France’s highest court advises lesbian couples have right to IVF
France’s highest court was asked to look at whether the state could legally continue withold the right to IVF from women in same-sex couples or single women, after a drawn-out battle for access.
IVF has been available in France since the 1980s, as part of standard healthcare provision. However, at present it is exclusively available for man-woman couples who can prove that they are married or have cohabited with joint finances for two or more years.
Single women (or women who do not share finances with their partner) and same-sex couples are unable to qualify for IVF, an issue that has grown extremely contentious during the debate to reform it.
Almost exactly a year ago, an ethics committee ruled that female same-sex couples and single women should be able to access IVF which led to LGBT+ supportive President Emmanuel Macron backing legislative change to formalise that access.
The right to IVF for same-sex female couples and single women was a campaign promise for Macron – who won over anti-LGBT Front Nationale candidate Marine Le Pen, who had vowed to turn back same-sex marriage.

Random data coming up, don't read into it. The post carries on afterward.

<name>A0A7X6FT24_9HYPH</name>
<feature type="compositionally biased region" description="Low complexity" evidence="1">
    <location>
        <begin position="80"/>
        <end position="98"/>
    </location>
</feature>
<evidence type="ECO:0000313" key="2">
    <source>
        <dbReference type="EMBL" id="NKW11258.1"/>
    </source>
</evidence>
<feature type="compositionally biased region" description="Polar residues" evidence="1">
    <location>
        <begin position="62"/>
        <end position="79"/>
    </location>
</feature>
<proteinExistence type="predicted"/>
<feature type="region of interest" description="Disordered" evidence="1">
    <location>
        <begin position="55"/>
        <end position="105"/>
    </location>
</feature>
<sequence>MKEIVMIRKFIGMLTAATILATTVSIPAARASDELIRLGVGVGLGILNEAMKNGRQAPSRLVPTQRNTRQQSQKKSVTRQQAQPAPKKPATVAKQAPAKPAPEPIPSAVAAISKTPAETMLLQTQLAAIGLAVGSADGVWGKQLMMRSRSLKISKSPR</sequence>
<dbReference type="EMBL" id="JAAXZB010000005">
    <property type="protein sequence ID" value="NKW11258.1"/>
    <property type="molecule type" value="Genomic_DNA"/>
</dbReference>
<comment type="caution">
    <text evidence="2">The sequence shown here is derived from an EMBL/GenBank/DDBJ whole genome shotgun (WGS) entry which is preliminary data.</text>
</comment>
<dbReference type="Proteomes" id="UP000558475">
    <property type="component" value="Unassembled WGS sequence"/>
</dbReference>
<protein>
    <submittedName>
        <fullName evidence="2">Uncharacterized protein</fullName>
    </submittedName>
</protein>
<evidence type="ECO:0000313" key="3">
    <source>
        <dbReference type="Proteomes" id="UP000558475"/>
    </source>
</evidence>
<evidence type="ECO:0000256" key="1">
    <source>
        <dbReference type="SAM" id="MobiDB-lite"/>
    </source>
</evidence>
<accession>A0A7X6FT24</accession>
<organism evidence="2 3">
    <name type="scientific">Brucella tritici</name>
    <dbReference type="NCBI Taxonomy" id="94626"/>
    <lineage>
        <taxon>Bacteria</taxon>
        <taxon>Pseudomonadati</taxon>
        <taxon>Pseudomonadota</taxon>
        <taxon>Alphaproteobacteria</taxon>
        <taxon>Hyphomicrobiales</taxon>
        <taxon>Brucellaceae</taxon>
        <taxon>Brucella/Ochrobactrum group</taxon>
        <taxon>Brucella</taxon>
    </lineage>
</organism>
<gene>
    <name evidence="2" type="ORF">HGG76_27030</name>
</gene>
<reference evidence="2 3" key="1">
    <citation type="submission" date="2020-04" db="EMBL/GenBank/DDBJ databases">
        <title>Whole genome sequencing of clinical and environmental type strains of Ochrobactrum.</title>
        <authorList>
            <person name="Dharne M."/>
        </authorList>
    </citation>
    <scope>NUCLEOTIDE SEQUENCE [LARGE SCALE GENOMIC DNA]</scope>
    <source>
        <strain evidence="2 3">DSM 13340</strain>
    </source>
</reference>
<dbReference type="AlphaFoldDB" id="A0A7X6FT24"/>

More from PinkNews
The Macron government had hoped to bring legislature in by 2018. However, right-wing opposition on the issue remains strong and repeats of protests in 2014 against the change have been threatened.
Today’s change represents the last barrier to the legislation being put through being removed, as France’s highest court – the Conseil d’Etat – have ruled that there is no constitutional or legal reason that single women or women in same-sex partnerships can be denied IVF assistance to conceive.
At present, although IVF is free in France for all couples eligible, the burden of proving eligibility is extremely high – from providing extensive evidence of being a couple to invasive tests to show one of the couple is infertile.
This new report, by the high court’s bioethics committee, will be delivered to the government on Friday with the summary released so far stating that there are no constitutional or legal barriers to same-sex female couples or single women accessing assisted fertility.
Although by no means signalling an end to controversy, with surprising levels of resistance to LGBT+ rights in France compared to other Western European countries, the legislation would move IVF to being a treatment for a woman specific to her body rather than for a couple.
At present, there is no provision for assistance in surrogacy or access to egg donation for same-sex male couples.